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Ex-Prairie volleyball star Zoe McBride fired up for fresh start at Portland State

Junior glad to be back on court after transfer, long COVID pause

By , Columbian Sports Editor
Published:
2 Photos
Portland State outside hitter Zoe McBride goes for a kill in a match against Idaho on Jan. 24 in Portland. McBride, who was 3A state player of the year at Prairie High School, transfered to Portland State after two successful seasons at Morgan State in Maryland.
Portland State outside hitter Zoe McBride goes for a kill in a match against Idaho on Jan. 24 in Portland. McBride, who was 3A state player of the year at Prairie High School, transfered to Portland State after two successful seasons at Morgan State in Maryland. (Scott Larson/Portland State University) Photo Gallery

The artificial crowd noise in an empty gym was weird. But that was OK.

The mandatory masks sometimes made it hard to breathe. But that was OK.

It was OK for Zoe McBride because, for the first time in 14 months, she was playing the sport she loves.

With a new school, a new team and a reinforced love for volleyball, the former Prairie High School star relished her first match with Portland State last Sunday.

“It was so fun just to have that competitive environment,” said McBride, a junior outside hitter. “It was so much better than practice and we haven’t even been able to practice that much. We only had four or five times together before that match.”

Even before COVID-19 upended college sports, this season promised to be a memorable one for McBride.

After a standout career at Prairie, the 3A state player of the year had notched two excellent seasons at Morgan State in Baltimore, Maryland.

But despite being named the 2019 Mid-Eastern Athletic Conference co-MVP and leading Morgan State to the conference title match, McBride needed a change.

“I was not happy anymore,” McBride said. “I was not myself. It was nothing against Morgan State. I just had to make the decision that was best for me.”

McBride said she is still close with players and coaches at Morgan State, where as a sophomore she led the MEAC in kills per set (4.89), attacks per set (12.88) and points per set (5.47). She also ranked eighth nationally in kills per set.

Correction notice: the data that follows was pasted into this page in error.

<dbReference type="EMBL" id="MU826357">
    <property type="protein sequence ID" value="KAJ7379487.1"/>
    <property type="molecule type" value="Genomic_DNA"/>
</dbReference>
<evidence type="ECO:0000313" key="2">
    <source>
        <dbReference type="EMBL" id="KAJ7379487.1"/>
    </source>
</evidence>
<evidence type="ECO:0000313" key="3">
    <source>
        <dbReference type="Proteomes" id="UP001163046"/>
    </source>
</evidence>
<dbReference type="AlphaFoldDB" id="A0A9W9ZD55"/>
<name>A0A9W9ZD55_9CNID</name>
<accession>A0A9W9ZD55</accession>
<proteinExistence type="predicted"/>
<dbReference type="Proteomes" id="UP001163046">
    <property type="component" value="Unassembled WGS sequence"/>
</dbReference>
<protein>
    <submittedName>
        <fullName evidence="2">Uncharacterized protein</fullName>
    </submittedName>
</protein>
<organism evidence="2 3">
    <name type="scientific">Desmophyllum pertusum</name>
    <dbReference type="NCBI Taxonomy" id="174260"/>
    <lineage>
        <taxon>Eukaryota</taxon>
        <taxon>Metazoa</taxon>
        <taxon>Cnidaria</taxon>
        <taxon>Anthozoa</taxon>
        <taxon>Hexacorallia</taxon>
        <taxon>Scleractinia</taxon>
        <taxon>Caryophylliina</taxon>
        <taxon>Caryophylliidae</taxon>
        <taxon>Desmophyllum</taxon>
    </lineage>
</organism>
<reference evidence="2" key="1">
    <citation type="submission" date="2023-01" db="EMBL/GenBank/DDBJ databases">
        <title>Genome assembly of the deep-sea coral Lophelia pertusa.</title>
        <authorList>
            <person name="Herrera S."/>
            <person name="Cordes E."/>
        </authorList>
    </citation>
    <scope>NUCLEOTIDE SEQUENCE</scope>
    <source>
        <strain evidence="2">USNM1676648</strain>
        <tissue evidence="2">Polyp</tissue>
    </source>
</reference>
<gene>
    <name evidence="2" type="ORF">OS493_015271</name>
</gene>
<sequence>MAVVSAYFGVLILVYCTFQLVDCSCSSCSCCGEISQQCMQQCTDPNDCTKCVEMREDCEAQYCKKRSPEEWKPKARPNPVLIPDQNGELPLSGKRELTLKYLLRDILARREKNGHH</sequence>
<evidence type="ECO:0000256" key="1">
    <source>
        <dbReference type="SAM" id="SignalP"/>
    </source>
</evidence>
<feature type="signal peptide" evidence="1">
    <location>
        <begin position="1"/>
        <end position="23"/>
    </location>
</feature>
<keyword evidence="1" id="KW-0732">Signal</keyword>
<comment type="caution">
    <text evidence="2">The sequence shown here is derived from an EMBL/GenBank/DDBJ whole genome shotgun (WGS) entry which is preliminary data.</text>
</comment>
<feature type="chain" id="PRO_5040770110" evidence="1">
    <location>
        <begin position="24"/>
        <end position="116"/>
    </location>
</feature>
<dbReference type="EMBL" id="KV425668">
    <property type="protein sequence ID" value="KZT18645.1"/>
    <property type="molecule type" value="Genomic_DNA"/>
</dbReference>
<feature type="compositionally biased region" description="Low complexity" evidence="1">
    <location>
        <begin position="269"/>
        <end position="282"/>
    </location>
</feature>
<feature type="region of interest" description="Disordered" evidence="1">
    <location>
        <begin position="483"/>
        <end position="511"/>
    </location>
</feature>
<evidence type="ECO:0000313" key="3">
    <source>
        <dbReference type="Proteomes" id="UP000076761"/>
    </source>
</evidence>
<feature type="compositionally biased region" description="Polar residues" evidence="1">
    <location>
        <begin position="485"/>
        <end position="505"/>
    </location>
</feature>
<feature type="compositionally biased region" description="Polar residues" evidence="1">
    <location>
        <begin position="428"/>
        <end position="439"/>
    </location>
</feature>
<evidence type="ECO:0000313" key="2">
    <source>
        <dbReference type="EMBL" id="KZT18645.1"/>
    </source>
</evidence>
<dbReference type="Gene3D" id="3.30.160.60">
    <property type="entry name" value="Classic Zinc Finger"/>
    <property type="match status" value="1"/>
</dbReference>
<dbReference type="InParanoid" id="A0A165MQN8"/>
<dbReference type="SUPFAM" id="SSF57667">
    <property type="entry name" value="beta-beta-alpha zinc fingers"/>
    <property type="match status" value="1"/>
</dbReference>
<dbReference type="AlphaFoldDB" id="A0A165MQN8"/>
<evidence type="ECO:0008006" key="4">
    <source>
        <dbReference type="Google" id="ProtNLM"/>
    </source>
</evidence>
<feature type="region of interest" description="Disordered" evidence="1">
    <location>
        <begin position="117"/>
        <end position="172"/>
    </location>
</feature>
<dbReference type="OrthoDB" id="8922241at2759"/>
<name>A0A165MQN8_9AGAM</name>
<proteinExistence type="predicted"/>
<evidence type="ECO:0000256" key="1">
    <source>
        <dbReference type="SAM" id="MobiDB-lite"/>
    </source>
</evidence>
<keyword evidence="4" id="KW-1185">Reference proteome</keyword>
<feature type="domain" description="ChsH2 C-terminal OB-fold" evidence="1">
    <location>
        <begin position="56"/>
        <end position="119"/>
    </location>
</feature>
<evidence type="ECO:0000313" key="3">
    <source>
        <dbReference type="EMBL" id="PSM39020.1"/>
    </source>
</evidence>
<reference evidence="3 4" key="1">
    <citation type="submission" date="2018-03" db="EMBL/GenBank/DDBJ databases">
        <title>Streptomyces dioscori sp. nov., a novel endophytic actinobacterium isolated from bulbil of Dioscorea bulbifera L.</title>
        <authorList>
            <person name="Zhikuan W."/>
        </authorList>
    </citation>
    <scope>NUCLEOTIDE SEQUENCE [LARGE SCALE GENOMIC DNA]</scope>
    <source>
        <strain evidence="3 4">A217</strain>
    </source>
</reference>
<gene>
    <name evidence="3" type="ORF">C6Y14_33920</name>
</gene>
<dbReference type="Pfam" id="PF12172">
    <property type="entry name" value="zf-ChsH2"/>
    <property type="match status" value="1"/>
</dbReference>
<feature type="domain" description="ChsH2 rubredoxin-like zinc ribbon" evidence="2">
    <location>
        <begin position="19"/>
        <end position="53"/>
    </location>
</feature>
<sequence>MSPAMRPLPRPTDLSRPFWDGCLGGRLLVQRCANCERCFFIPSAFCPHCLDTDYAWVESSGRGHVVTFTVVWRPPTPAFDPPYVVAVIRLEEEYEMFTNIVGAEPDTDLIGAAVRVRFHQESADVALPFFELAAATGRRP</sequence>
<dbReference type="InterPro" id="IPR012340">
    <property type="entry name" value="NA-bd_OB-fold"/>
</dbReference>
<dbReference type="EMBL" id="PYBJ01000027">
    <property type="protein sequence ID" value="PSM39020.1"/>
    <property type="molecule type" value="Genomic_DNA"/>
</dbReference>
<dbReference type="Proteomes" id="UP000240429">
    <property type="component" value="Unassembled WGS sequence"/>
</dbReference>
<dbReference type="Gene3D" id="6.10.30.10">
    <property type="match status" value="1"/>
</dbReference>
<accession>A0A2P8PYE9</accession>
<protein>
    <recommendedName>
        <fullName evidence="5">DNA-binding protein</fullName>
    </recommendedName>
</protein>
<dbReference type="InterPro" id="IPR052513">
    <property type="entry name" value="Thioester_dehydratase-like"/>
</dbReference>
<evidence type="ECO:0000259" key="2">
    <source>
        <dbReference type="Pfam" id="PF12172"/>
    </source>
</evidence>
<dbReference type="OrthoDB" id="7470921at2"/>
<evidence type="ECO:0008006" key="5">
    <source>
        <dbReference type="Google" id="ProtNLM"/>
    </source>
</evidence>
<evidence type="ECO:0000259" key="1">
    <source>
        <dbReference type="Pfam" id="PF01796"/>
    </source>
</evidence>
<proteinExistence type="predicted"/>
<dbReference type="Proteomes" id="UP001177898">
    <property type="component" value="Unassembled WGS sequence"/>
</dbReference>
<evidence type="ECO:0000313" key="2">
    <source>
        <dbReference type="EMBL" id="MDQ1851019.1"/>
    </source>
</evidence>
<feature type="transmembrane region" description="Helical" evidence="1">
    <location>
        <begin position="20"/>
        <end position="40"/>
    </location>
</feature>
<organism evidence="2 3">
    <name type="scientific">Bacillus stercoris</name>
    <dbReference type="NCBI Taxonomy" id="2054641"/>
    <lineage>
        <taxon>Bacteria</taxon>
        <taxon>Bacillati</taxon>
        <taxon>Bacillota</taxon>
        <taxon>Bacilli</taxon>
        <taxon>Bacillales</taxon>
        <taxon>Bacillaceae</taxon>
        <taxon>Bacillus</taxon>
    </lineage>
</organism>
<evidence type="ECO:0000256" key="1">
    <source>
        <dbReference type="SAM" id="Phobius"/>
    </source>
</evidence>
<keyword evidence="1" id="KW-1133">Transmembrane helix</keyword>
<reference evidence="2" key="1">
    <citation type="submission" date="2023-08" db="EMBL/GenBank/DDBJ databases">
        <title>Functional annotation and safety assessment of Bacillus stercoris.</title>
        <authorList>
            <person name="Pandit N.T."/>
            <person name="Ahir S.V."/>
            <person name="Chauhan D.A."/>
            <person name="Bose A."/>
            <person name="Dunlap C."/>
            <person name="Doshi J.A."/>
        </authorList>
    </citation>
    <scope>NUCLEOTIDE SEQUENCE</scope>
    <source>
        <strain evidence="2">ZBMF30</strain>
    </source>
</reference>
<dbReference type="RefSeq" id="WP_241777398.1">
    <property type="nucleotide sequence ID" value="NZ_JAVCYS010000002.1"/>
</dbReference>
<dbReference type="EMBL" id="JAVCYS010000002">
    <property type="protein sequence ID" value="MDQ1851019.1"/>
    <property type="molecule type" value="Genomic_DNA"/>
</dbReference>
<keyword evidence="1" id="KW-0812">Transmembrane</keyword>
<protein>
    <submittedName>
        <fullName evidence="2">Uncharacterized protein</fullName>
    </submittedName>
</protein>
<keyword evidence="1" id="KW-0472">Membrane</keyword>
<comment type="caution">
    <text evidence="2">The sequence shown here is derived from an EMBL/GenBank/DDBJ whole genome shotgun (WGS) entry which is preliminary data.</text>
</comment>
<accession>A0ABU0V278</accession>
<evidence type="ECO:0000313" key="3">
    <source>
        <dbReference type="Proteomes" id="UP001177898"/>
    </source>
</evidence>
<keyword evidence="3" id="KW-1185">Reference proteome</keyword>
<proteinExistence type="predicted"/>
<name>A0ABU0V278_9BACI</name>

“I felt really bad leaving,” McBride said. “I felt guilty because we had done so well. But I talked to my parents and this was the best decision personally. I can’t have guilt be the reason to stay someplace where I’m not happy.”

Portland State, of course, was happy to have McBride.

“Zoe is a natural playmaker and has proven that she is a dependable six-rotation outside hitter,” Portland State coach Michael Seemann told GoViks.com when McBride’s transfer was announced in January 2020. “Her collegiate playing experience will benefit our program immensely. She is a proven outside hitter who can play the whole game very well. She has a stable, consistent court presence, and has the play-making ability to influence matches.”

McBride had a connection to Portland State long before her collegiate career. Her father, Tim McBride, played football for the Vikings from 1981-83.

And it was her father who encouraged her to not delay her move to Portland last winter.

“People win spots during the offseason,” McBride said. “I needed to learn a new system and a new school.”

Little did she or anybody else know how disruptive 2020 would be. McBride is glad she moved to Portland before the PSU campus and athletic facilities shut down in the spring due to COVID-19 restrictions.

But for someone who loves having a schedule and routine as much as McBride, the pause in formal training and the pivot to remote learning were difficult.

“I had so much free time,” she said. “I’m not used to that, having played sports my whole life.”

McBride took the initiative, crafting a strict structure around her day-to-day life.

“I started creating schedules for myself,” she said. “I made a meal plan because I thrive on structure and accomplishing certain things during the day.”

Pre-COVID, much of McBride’s schedule and structure revolved around volleyball. With the Big Sky Conference delaying its volleyball season until January, fall of 2020 was the first season in years McBride didn’t play.

Portland’s indoor athletic facilities also weren’t accessible during the fall. McBride did outdoor workouts to stay in shape, but it was difficult to stay sharp in a sport that involves as much precision as volleyball.

“That first practice was insane,” she said. “All the things you take for granted, like passing and basic volleyball things, they weren’t very sharp. Nobody could jump as high.”

But that didn’t stop Portland State giving its all during a season-opening two-match series against Idaho last Sunday and Monday.

The Vikings won the opener in five sets, rallying from a 2-1 deficit. Idaho won the second match in five sets, but not before Portland State nearly rallied from an 2-0 hole. McBride had 13 kills and 24 digs over those two matches.

McBride loves the potential of this year’s young Vikings team, which has just one senior and eight underclassmen.

“I think about my freshman year and how much I improved,” McBride said. “I see that with so many players on this team.”

McBride is ready to be a team leader this season, which will see the Vikings play 18 matches against only Big Sky competition before the conference tournament March 31-April 2.

And while she loves having competitive volleyball back, McBride can’t wait until college sports fully return, fans and all.

“I miss going to other sporting events and supporting the other teams,” she said. “The men’s basketball team is playing and I’m sitting in my apartment three blocks away watching on TV. I could have been in that gym. Having that sense of athletic community is so important.”

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